15th Sunday after Pentecost
Grace, mercy, and peace be yours from God our Father and the Lord Jesus Christ! In the name of Jesus, dear friends in Christ, Do you know how to wash your hands the right way? Believe it or not our government’s center for disease control and prevention has specific guidelines on how to properly wash your hands. First wet your hands with water, apply soap, rub them together without forgetting the backs of your hands or between your fingers, continue doing this for at least 20 seconds (if you want you can hum the happy birthday song twice to yourself), rinse your hands, and then dry them with a clean towel. Have you noticed how germ conscious our society has become? Just about wherever you go today there are those instant hand sanitizer machines, if you walk into the grocery store or Wal-mart there are the sanitizing wipes to disinfect your shopping cart handle, moms often carry little bottles of sanitzer in their purses. For the most part our society is very conscious of living with clean hands. Well, hand washing was also a major concern at Jesus’ time as well, but not for the prevention of diseases.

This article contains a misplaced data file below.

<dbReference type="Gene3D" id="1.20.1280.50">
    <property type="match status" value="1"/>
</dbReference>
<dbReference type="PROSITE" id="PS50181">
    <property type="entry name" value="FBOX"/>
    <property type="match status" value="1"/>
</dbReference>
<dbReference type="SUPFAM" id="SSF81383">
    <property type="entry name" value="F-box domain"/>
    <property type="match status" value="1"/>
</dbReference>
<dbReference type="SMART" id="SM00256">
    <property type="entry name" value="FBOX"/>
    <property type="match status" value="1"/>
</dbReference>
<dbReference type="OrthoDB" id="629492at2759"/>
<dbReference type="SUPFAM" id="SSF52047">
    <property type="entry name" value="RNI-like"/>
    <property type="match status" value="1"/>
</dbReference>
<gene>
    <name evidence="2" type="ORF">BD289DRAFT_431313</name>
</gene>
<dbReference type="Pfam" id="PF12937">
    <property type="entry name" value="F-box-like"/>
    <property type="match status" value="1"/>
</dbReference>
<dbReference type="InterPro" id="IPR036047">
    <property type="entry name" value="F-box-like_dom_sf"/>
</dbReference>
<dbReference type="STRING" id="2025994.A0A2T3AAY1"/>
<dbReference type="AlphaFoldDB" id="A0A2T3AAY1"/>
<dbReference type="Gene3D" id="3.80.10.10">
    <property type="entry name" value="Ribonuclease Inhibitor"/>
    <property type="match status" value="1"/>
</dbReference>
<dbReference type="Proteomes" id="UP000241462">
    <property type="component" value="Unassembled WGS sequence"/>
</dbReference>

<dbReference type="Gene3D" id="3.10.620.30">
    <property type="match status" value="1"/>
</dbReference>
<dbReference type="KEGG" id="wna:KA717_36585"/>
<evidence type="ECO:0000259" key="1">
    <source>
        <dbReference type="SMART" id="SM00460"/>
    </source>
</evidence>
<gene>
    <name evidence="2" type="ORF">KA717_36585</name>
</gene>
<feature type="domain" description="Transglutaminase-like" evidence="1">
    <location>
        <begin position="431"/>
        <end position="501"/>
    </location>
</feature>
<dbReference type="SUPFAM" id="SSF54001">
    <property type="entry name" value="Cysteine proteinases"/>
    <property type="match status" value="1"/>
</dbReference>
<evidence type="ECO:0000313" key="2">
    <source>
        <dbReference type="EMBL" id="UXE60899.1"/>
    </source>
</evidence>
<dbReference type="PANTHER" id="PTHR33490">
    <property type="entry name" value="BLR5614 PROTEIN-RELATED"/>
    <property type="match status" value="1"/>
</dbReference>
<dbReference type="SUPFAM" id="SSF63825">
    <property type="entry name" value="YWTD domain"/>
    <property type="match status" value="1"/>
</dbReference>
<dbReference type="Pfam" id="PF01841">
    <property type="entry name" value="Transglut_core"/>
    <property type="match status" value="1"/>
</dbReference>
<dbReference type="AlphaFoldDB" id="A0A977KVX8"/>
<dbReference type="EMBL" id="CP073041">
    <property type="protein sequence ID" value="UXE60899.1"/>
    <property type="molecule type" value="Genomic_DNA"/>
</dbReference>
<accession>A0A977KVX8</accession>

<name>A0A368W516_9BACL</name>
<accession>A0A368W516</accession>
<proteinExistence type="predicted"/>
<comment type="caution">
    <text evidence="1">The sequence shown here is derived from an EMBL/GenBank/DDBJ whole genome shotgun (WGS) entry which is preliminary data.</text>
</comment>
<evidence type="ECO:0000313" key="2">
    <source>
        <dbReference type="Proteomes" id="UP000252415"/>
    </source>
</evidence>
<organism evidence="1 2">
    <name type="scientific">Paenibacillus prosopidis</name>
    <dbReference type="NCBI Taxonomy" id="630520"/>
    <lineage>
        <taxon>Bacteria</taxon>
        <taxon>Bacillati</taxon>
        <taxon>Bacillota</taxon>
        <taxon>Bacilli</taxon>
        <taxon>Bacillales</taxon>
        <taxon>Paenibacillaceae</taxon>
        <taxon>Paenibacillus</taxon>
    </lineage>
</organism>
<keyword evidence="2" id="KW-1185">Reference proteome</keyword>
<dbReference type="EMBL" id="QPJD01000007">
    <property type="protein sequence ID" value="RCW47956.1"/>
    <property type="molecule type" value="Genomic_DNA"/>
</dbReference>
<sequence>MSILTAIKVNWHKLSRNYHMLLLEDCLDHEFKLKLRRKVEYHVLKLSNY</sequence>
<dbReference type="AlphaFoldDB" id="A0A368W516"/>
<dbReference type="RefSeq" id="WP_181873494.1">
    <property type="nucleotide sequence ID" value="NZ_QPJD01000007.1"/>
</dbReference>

The time of our text is about the 3rd and final year of Jesus’ public ministry. You remember that this final year was characterized primarily by rejection from the Jewish people and predominantly by the religious leaders of the day, the Pharisees and the teachers of the law. Here they have traveled from Jerusalem all the way to Galilee in order to spy on Jesus and hopefully be able find some way to discredit Him. And as they’re watching Jesus they think they’ve got something, his disciples ate with unclean, unwashed hands!! How could they!! At first we might look at that and think, “Well, other than poor hygiene, that doesn’t seem really like that big of a deal.” Well it was to the Pharisees, but it had nothing to do with personal hygiene. You see, for many centuries before this the Jewish leaders had come up with an oral tradition of laws. They decided that the moral and ceremonial laws which God had given them in the OT were insufficient so they developed an elaborate system of some 600 additional laws regulating the lives of every Israelite down to the smallest detail. From the time you woke up in the morning to the time you went to sleep there were laws to follow. The purpose of these laws were to kind of put a “hedge” around the Laws of the OT so you wouldn’t even get close to breaking them.